President-elect Donald Trump plans to meet this weekend with Mitt Romney, who was the face of the Republican resistance to his candidacy, to seek the 2012 GOP presidential nominee's help in assembling the government - a surprising development that comes as Trump is expanding his outreach to foreign leaders.

While Trump sought the meeting with Romney to broker peace, he also is expected to consider his foe for an administration appointment, perhaps as secretary of state, Sen. Jeff Sessions, R-Ala., a vice chairman of Trump's transition, told reporters Thursday.

The Trump-Romney relationship has been marked by acrimony: Trump has said Romney "walks like a penguin" and "choked like a dog," while Romney labeled Trump "a phony, a fraud" who threatens national security.

But Romney is said to feel compelled by patriotic duty to answer Trump's call for counsel, and he has long been animated by global affairs and enticed by a return to government service - even if he stops short of acquiescing and agreeing to join the Cabinet should Trump extend an offer.

2012 Republican Presidential candidate, and former Massachusetts Gov., Mitt Romney. Photo / AP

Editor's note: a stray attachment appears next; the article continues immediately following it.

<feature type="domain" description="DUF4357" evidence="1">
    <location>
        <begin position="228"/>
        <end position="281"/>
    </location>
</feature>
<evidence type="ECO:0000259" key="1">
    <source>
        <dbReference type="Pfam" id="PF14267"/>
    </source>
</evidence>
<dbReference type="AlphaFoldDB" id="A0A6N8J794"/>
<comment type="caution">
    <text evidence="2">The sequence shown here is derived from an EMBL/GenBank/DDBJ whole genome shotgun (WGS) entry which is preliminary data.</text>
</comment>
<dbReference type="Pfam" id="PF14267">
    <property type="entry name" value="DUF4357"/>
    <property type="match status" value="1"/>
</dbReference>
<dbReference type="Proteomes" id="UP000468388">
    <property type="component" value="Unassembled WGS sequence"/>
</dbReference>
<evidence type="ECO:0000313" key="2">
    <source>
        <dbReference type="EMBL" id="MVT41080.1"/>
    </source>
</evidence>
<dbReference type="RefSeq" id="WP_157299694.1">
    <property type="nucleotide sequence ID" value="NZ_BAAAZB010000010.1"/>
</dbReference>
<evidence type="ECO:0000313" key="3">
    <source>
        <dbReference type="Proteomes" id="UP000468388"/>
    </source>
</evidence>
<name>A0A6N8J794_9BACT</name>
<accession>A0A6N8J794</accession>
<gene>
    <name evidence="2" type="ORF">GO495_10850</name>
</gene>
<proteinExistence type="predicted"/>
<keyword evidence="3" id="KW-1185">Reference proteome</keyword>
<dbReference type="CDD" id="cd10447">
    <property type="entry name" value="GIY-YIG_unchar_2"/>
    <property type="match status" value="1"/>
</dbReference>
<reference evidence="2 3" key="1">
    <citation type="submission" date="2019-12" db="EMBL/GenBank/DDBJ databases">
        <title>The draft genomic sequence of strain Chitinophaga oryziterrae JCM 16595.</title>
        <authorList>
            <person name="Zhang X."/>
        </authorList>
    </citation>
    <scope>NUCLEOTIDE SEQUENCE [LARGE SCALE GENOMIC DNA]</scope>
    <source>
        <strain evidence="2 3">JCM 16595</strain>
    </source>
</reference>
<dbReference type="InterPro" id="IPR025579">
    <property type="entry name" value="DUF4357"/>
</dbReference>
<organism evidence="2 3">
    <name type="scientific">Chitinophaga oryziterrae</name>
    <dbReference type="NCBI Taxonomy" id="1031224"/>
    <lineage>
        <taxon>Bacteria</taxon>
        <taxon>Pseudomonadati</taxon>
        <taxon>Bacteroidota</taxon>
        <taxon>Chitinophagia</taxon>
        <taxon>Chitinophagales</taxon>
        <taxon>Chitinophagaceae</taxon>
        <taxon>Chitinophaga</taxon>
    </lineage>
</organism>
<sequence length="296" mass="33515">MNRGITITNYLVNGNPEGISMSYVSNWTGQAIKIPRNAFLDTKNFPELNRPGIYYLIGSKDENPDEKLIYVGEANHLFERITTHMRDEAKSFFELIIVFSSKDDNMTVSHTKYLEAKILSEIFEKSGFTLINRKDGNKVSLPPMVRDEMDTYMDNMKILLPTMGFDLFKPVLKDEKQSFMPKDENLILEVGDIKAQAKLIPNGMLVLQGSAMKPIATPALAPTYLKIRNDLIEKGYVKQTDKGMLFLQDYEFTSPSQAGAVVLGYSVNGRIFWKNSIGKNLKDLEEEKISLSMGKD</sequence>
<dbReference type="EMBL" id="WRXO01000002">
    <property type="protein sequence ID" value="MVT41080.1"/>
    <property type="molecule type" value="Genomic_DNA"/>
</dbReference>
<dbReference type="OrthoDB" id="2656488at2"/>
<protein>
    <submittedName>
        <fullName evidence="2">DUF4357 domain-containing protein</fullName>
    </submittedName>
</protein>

2012 Republican Presidential candidate, and former Massachusetts Gov., Mitt Romney. Photo / AP

"I think it's good that the president-elect is meeting with people like Mr. Romney," Sessions said. "He's meeting with a lot of talented people that he needs good relationships with. I think Mr. Romney would be quite capable of doing a number of things, but he'll be one of those I'm sure that's reviewed, and Mr. Trump will make that decision."

Others close to the transition, however, said they doubted Romney ultimately would be in the mix for a Cabinet post.

Trump on Thursday met with Japanese Prime Minister Shinzo Abe, who has been concerned by Trump's negative campaign statements about Japan and his position against free trade. In a 90-minute meeting at Trump Tower in New York, Abe sought assurances from the incoming U.S. president that he would maintain the long-standing alliance between the two nations.

The emergence of Romney as a potential candidate to be the nation's top diplomat could help calm jitters in Tokyo and in capitals around the globe, where leaders have been closely watching reports about Trump's possible appointments for signals about shifts in U.S. foreign policy.

Romney would be a more conventional choice than two others considered to be leading contenders to helm the State Department: former New York mayor Rudolph Giuliani and former ambassador to the United Nations John Bolton.